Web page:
our home for two nights…pitching tents inside, power by generator for a few hours each night….



In the adjacent village of Moygu, we examined the inhabitants, doing refractions, dispensing $1 glasses and screening for more serious conditions requiring surgery….a clinic with a difference



a typical indian hut…



testing vision



the main hut, housing ten families….



an indian mum and her child happily posing for me in their hut


this being Brazil, the the kids were playing football till the sunset…



Pavuru was very peaceful and this was the river Xingu right next to our hut, where the fish were plenty and wonderful birdwatching ( see my other upcoming post on birding in Xingu)



a morning catch from the Xingu river…a catfish



the butterflies by the river were amazing


After the surgeries, we were invited to visit the village of Kamayura, set on the banks of a beautiful lake…


Map showing the Kamayura tribe area of Xingu Indigenous Park, we approached it from the south, from Canarana



Kamayura as we approached…


this was the welcome we received …local Indians dressed to welcome us….



they put on a wonderful dance to welcome us



our accommodation on the left and the pristine lake



sunset in Kamayura



It doesn’t get much more beautiful than this…


swimming in the lake at sunset, Kamayura


sunrise over the lake at Kamayura


a local tribesman



another dance for us…



they painted our bodies from some berry juice…



local child (picture courtesy of Jun Sakuma)



local child



we ate well that night on Peacock bass fished from the lake



weaving a mat



the kids were fascinated with my binoculars



at the end of each visit there is an event called ‘Moitara’ where the Indians would trade their local art and craft for whatever gifts etc that we had brought for them…, our friend Dr Hida giving out sweets to the children….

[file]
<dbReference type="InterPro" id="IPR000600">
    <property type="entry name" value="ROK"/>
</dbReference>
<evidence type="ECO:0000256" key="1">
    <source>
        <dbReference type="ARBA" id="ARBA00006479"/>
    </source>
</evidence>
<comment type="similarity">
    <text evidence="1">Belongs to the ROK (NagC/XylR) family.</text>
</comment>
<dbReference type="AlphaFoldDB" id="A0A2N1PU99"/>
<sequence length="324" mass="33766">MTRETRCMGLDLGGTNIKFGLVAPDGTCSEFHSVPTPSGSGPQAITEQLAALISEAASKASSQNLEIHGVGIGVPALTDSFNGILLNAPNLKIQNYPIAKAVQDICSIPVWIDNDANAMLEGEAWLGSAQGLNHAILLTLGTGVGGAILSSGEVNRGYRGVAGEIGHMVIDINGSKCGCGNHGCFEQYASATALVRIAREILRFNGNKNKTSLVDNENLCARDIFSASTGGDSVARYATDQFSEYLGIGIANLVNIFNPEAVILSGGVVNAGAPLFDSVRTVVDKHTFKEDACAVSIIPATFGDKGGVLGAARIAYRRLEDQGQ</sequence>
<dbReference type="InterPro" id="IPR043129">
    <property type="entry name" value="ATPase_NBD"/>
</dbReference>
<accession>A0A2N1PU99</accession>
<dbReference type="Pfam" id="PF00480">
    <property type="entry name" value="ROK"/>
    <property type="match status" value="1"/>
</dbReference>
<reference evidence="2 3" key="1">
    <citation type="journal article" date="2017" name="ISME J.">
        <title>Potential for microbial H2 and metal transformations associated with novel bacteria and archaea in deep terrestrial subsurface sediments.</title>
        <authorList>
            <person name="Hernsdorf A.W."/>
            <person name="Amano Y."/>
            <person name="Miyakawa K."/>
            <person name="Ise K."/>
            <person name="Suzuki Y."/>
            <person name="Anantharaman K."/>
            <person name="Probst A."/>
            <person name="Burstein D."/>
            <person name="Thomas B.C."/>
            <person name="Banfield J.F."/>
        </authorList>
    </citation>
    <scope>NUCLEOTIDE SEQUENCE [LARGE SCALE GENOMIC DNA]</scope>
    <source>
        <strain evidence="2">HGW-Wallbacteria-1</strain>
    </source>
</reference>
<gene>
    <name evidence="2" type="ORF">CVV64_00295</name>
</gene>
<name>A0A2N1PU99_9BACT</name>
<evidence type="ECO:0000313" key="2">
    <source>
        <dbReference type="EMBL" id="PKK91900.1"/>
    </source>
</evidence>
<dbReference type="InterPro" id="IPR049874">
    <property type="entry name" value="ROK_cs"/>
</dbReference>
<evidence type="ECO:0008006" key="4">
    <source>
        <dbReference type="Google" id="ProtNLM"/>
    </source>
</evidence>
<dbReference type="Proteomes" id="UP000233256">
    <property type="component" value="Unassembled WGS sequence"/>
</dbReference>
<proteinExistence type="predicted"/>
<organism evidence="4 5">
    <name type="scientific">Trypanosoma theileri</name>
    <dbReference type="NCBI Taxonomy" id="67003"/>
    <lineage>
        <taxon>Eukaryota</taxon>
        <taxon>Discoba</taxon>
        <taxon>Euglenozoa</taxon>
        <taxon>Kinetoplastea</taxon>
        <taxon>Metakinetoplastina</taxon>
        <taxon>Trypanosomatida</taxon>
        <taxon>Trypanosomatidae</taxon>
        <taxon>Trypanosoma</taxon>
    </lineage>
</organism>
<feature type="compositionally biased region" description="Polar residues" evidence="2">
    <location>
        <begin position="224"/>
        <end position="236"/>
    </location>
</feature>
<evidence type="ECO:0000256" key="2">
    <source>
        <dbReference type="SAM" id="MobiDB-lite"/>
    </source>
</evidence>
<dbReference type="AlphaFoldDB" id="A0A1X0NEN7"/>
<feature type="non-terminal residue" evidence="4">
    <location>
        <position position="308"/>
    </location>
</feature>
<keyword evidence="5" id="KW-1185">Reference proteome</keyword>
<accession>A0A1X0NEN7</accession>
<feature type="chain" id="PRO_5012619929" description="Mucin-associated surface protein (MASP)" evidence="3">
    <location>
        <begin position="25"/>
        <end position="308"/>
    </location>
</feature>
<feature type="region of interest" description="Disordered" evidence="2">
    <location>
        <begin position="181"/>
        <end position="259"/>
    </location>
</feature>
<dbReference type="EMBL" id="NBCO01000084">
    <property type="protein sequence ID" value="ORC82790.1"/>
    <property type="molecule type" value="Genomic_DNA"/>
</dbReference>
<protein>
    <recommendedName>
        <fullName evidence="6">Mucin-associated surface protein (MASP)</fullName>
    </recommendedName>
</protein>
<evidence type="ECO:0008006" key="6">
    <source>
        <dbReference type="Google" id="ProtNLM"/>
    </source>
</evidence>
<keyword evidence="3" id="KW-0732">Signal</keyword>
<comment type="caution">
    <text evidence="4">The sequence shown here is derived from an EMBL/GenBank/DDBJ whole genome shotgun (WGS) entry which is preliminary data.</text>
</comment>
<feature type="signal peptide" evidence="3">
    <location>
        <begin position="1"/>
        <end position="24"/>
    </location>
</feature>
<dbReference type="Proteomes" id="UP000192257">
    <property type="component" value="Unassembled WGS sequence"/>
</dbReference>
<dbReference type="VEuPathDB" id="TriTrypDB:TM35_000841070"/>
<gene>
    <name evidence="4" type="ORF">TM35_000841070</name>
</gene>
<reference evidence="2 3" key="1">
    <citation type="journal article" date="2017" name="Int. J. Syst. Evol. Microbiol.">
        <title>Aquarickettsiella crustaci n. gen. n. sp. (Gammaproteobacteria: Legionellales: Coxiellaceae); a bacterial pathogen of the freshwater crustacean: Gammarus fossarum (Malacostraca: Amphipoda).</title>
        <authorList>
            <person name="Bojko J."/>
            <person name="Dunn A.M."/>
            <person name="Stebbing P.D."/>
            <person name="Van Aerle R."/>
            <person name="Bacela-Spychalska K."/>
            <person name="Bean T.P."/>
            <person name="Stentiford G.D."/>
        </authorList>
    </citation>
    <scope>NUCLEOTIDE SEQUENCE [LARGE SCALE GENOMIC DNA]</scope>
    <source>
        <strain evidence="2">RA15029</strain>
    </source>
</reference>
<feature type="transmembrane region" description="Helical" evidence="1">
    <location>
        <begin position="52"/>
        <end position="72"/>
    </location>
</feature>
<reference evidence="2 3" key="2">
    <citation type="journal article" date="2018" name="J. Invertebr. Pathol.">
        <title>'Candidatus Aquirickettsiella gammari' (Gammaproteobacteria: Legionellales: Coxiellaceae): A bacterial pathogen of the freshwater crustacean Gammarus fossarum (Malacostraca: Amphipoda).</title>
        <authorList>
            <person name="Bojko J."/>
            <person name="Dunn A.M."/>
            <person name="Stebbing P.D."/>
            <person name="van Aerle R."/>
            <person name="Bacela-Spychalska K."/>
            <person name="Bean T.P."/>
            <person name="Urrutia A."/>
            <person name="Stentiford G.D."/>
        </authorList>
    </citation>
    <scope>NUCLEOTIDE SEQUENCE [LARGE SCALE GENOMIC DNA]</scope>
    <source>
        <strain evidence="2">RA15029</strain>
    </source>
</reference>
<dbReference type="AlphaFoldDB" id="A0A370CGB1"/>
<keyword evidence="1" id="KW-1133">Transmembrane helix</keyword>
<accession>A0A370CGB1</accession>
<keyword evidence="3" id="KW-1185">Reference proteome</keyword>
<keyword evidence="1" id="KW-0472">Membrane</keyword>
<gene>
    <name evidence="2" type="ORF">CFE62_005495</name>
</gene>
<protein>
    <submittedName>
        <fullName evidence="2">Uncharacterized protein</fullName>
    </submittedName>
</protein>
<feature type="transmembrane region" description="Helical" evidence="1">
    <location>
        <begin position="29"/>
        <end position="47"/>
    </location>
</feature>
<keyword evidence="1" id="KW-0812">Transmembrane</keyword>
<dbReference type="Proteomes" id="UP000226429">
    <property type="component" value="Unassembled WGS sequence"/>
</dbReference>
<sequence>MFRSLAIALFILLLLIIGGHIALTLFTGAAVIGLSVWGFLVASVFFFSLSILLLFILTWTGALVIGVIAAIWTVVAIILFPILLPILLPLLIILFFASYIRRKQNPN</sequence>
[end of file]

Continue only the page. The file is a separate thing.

sunset over Kamayura, Xingu Indigenous Park. So our trip to Xingu ended and we returned directly by a 3 hour flight back to Brasilia…


As our expedition drew to an end, I reflected on the efforts these young people in Brazil had put into this work.  For many of us, charitable works or eye camp expeditions only take place when we are older, more financially secure and yet these young doctors started when they were about 30, still building careers…they all went into it wholeheartedly, unreservedly performing surgery of the highest quality to those who needed it most.   My friend and I had it easy; we just showed up in Brazil and did some surgery, the locals who did all the background logistics and organisation actually did all the hard work. Their effort is well worth supporting.   To Takashi x2, Frank, Nati, Pati, Bruno, Jun, Fabio and all the others in the team who made our visit so special!  We will be back….and thank you for letting us speak to the doctors in Sao Paolo University on our way home.

6 thoughts on “Cataract Camp for Xingu Indians, Brazil

  1. Hi Ron,

    I was very touched and impressed by the work and surgeries that you did in Brazil. Your dedication, and the dedication of the people who set up the site was very humbling and truly heart-warming. Glad to see that you got some birding in as well. Wonderful work for a well-deserving group of people who have you and your colleagues to thank for seeing better. Love, Belinda

  2. Hi, Ron!

    I really loved all the photos, congratulations for the blog!
    I want to thank you for coming, for sharing your experience with us, and glad that you really enjoyed the experience!

    Hope to see you again!